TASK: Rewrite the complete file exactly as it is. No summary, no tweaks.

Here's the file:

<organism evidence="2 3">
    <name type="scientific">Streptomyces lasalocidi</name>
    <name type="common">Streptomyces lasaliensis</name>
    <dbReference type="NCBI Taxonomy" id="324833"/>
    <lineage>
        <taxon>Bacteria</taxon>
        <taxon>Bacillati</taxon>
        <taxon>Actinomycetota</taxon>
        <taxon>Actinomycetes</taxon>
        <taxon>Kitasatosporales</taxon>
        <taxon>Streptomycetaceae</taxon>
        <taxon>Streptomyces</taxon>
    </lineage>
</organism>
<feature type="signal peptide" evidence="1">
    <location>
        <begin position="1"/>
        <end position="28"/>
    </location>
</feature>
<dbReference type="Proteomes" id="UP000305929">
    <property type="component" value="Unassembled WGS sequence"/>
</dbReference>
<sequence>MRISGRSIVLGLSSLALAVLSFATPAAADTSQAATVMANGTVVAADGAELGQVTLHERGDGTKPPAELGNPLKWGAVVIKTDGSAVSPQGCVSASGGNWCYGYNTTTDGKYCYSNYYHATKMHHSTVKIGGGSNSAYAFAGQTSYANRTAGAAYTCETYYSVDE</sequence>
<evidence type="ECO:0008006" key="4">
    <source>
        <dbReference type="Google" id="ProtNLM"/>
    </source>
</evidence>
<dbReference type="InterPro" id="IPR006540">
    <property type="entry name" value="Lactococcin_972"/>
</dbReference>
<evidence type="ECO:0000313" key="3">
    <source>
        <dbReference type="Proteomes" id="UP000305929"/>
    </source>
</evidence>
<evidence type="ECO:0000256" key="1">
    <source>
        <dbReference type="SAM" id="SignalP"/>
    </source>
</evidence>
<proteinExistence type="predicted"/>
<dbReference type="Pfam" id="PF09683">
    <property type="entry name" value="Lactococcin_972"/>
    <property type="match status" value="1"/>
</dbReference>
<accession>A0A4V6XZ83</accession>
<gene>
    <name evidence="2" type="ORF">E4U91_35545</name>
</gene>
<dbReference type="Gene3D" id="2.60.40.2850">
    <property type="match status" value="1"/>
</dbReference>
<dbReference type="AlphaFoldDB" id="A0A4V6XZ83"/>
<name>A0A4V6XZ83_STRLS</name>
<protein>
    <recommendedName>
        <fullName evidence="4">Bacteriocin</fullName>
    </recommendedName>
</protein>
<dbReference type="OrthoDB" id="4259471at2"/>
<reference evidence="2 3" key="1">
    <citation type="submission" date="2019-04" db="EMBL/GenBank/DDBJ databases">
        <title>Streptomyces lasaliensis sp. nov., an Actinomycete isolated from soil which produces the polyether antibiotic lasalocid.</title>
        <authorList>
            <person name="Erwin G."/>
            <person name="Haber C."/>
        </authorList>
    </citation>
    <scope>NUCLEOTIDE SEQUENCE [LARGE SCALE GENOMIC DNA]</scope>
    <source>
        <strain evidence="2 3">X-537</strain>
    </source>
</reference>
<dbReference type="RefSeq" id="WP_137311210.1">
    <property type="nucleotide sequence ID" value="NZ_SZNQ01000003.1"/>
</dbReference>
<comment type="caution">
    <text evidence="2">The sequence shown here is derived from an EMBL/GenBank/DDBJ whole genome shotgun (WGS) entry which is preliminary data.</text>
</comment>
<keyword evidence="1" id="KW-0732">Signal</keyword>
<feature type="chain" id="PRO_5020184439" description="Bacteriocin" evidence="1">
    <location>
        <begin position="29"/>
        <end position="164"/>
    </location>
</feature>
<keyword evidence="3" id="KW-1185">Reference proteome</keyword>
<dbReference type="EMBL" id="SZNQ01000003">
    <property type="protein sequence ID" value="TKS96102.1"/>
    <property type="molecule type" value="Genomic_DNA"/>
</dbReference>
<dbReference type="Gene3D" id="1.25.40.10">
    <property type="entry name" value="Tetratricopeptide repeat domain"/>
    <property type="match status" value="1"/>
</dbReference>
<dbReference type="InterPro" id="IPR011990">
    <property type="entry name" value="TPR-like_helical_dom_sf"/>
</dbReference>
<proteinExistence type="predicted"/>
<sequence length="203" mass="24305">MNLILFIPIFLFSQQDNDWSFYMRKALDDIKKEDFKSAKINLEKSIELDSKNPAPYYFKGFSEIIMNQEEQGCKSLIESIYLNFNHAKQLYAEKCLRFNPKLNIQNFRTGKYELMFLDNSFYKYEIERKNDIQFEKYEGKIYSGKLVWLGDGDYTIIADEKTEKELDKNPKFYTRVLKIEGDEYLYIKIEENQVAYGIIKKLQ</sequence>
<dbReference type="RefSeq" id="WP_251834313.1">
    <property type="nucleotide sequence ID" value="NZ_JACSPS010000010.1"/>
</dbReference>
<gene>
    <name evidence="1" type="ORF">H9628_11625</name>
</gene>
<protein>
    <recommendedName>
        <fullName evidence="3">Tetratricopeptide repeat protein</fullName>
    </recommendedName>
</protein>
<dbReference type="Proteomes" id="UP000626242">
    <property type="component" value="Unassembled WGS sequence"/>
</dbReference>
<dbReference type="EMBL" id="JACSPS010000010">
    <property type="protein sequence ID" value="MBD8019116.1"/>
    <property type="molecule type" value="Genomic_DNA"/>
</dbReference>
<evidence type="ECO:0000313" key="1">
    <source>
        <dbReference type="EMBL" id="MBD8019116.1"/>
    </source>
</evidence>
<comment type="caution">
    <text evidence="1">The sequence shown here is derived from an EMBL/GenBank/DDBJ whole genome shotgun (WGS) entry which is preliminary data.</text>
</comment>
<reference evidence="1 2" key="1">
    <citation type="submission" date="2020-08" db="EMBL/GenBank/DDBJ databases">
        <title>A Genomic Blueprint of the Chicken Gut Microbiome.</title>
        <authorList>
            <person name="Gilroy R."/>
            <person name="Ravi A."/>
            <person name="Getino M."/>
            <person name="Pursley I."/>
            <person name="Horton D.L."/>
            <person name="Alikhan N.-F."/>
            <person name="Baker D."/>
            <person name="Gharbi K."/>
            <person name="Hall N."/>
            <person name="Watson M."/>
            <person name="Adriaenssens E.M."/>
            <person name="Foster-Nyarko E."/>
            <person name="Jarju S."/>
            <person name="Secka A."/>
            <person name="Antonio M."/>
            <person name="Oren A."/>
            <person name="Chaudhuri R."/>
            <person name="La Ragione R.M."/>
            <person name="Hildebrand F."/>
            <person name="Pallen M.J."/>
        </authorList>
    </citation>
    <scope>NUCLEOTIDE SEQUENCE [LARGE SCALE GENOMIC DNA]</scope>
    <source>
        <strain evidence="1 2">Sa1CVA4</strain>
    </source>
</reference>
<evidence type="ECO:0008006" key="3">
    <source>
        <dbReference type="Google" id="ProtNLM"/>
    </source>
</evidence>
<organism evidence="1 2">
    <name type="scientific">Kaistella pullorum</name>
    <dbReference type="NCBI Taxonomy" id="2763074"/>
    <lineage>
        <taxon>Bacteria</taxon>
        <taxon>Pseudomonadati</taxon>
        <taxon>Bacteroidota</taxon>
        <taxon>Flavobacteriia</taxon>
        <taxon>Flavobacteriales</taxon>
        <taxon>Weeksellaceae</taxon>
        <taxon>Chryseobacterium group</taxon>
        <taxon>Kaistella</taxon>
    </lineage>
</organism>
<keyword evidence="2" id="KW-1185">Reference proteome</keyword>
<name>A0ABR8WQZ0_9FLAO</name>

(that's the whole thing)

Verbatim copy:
<organism evidence="2 3">
    <name type="scientific">Streptomyces lasalocidi</name>
    <name type="common">Streptomyces lasaliensis</name>
    <dbReference type="NCBI Taxonomy" id="324833"/>
    <lineage>
        <taxon>Bacteria</taxon>
        <taxon>Bacillati</taxon>
        <taxon>Actinomycetota</taxon>
        <taxon>Actinomycetes</taxon>
        <taxon>Kitasatosporales</taxon>
        <taxon>Streptomycetaceae</taxon>
        <taxon>Streptomyces</taxon>
    </lineage>
</organism>
<feature type="signal peptide" evidence="1">
    <location>
        <begin position="1"/>
        <end position="28"/>
    </location>
</feature>
<dbReference type="Proteomes" id="UP000305929">
    <property type="component" value="Unassembled WGS sequence"/>
</dbReference>
<sequence>MRISGRSIVLGLSSLALAVLSFATPAAADTSQAATVMANGTVVAADGAELGQVTLHERGDGTKPPAELGNPLKWGAVVIKTDGSAVSPQGCVSASGGNWCYGYNTTTDGKYCYSNYYHATKMHHSTVKIGGGSNSAYAFAGQTSYANRTAGAAYTCETYYSVDE</sequence>
<evidence type="ECO:0008006" key="4">
    <source>
        <dbReference type="Google" id="ProtNLM"/>
    </source>
</evidence>
<dbReference type="InterPro" id="IPR006540">
    <property type="entry name" value="Lactococcin_972"/>
</dbReference>
<evidence type="ECO:0000313" key="3">
    <source>
        <dbReference type="Proteomes" id="UP000305929"/>
    </source>
</evidence>
<evidence type="ECO:0000256" key="1">
    <source>
        <dbReference type="SAM" id="SignalP"/>
    </source>
</evidence>
<proteinExistence type="predicted"/>
<dbReference type="Pfam" id="PF09683">
    <property type="entry name" value="Lactococcin_972"/>
    <property type="match status" value="1"/>
</dbReference>
<accession>A0A4V6XZ83</accession>
<gene>
    <name evidence="2" type="ORF">E4U91_35545</name>
</gene>
<dbReference type="Gene3D" id="2.60.40.2850">
    <property type="match status" value="1"/>
</dbReference>
<dbReference type="AlphaFoldDB" id="A0A4V6XZ83"/>
<name>A0A4V6XZ83_STRLS</name>
<protein>
    <recommendedName>
        <fullName evidence="4">Bacteriocin</fullName>
    </recommendedName>
</protein>
<dbReference type="OrthoDB" id="4259471at2"/>
<reference evidence="2 3" key="1">
    <citation type="submission" date="2019-04" db="EMBL/GenBank/DDBJ databases">
        <title>Streptomyces lasaliensis sp. nov., an Actinomycete isolated from soil which produces the polyether antibiotic lasalocid.</title>
        <authorList>
            <person name="Erwin G."/>
            <person name="Haber C."/>
        </authorList>
    </citation>
    <scope>NUCLEOTIDE SEQUENCE [LARGE SCALE GENOMIC DNA]</scope>
    <source>
        <strain evidence="2 3">X-537</strain>
    </source>
</reference>
<dbReference type="RefSeq" id="WP_137311210.1">
    <property type="nucleotide sequence ID" value="NZ_SZNQ01000003.1"/>
</dbReference>
<comment type="caution">
    <text evidence="2">The sequence shown here is derived from an EMBL/GenBank/DDBJ whole genome shotgun (WGS) entry which is preliminary data.</text>
</comment>
<keyword evidence="1" id="KW-0732">Signal</keyword>
<feature type="chain" id="PRO_5020184439" description="Bacteriocin" evidence="1">
    <location>
        <begin position="29"/>
        <end position="164"/>
    </location>
</feature>
<keyword evidence="3" id="KW-1185">Reference proteome</keyword>
<dbReference type="EMBL" id="SZNQ01000003">
    <property type="protein sequence ID" value="TKS96102.1"/>
    <property type="molecule type" value="Genomic_DNA"/>
</dbReference>
<dbReference type="Gene3D" id="1.25.40.10">
    <property type="entry name" value="Tetratricopeptide repeat domain"/>
    <property type="match status" value="1"/>
</dbReference>
<dbReference type="InterPro" id="IPR011990">
    <property type="entry name" value="TPR-like_helical_dom_sf"/>
</dbReference>
<proteinExistence type="predicted"/>
<sequence length="203" mass="24305">MNLILFIPIFLFSQQDNDWSFYMRKALDDIKKEDFKSAKINLEKSIELDSKNPAPYYFKGFSEIIMNQEEQGCKSLIESIYLNFNHAKQLYAEKCLRFNPKLNIQNFRTGKYELMFLDNSFYKYEIERKNDIQFEKYEGKIYSGKLVWLGDGDYTIIADEKTEKELDKNPKFYTRVLKIEGDEYLYIKIEENQVAYGIIKKLQ</sequence>
<dbReference type="RefSeq" id="WP_251834313.1">
    <property type="nucleotide sequence ID" value="NZ_JACSPS010000010.1"/>
</dbReference>
<gene>
    <name evidence="1" type="ORF">H9628_11625</name>
</gene>
<protein>
    <recommendedName>
        <fullName evidence="3">Tetratricopeptide repeat protein</fullName>
    </recommendedName>
</protein>
<dbReference type="Proteomes" id="UP000626242">
    <property type="component" value="Unassembled WGS sequence"/>
</dbReference>
<dbReference type="EMBL" id="JACSPS010000010">
    <property type="protein sequence ID" value="MBD8019116.1"/>
    <property type="molecule type" value="Genomic_DNA"/>
</dbReference>
<evidence type="ECO:0000313" key="1">
    <source>
        <dbReference type="EMBL" id="MBD8019116.1"/>
    </source>
</evidence>
<comment type="caution">
    <text evidence="1">The sequence shown here is derived from an EMBL/GenBank/DDBJ whole genome shotgun (WGS) entry which is preliminary data.</text>
</comment>
<reference evidence="1 2" key="1">
    <citation type="submission" date="2020-08" db="EMBL/GenBank/DDBJ databases">
        <title>A Genomic Blueprint of the Chicken Gut Microbiome.</title>
        <authorList>
            <person name="Gilroy R."/>
            <person name="Ravi A."/>
            <person name="Getino M."/>
            <person name="Pursley I."/>
            <person name="Horton D.L."/>
            <person name="Alikhan N.-F."/>
            <person name="Baker D."/>
            <person name="Gharbi K."/>
            <person name="Hall N."/>
            <person name="Watson M."/>
            <person name="Adriaenssens E.M."/>
            <person name="Foster-Nyarko E."/>
            <person name="Jarju S."/>
            <person name="Secka A."/>
            <person name="Antonio M."/>
            <person name="Oren A."/>
            <person name="Chaudhuri R."/>
            <person name="La Ragione R.M."/>
            <person name="Hildebrand F."/>
            <person name="Pallen M.J."/>
        </authorList>
    </citation>
    <scope>NUCLEOTIDE SEQUENCE [LARGE SCALE GENOMIC DNA]</scope>
    <source>
        <strain evidence="1 2">Sa1CVA4</strain>
    </source>
</reference>
<evidence type="ECO:0008006" key="3">
    <source>
        <dbReference type="Google" id="ProtNLM"/>
    </source>
</evidence>
<organism evidence="1 2">
    <name type="scientific">Kaistella pullorum</name>
    <dbReference type="NCBI Taxonomy" id="2763074"/>
    <lineage>
        <taxon>Bacteria</taxon>
        <taxon>Pseudomonadati</taxon>
        <taxon>Bacteroidota</taxon>
        <taxon>Flavobacteriia</taxon>
        <taxon>Flavobacteriales</taxon>
        <taxon>Weeksellaceae</taxon>
        <taxon>Chryseobacterium group</taxon>
        <taxon>Kaistella</taxon>
    </lineage>
</organism>
<keyword evidence="2" id="KW-1185">Reference proteome</keyword>
<name>A0ABR8WQZ0_9FLAO</name>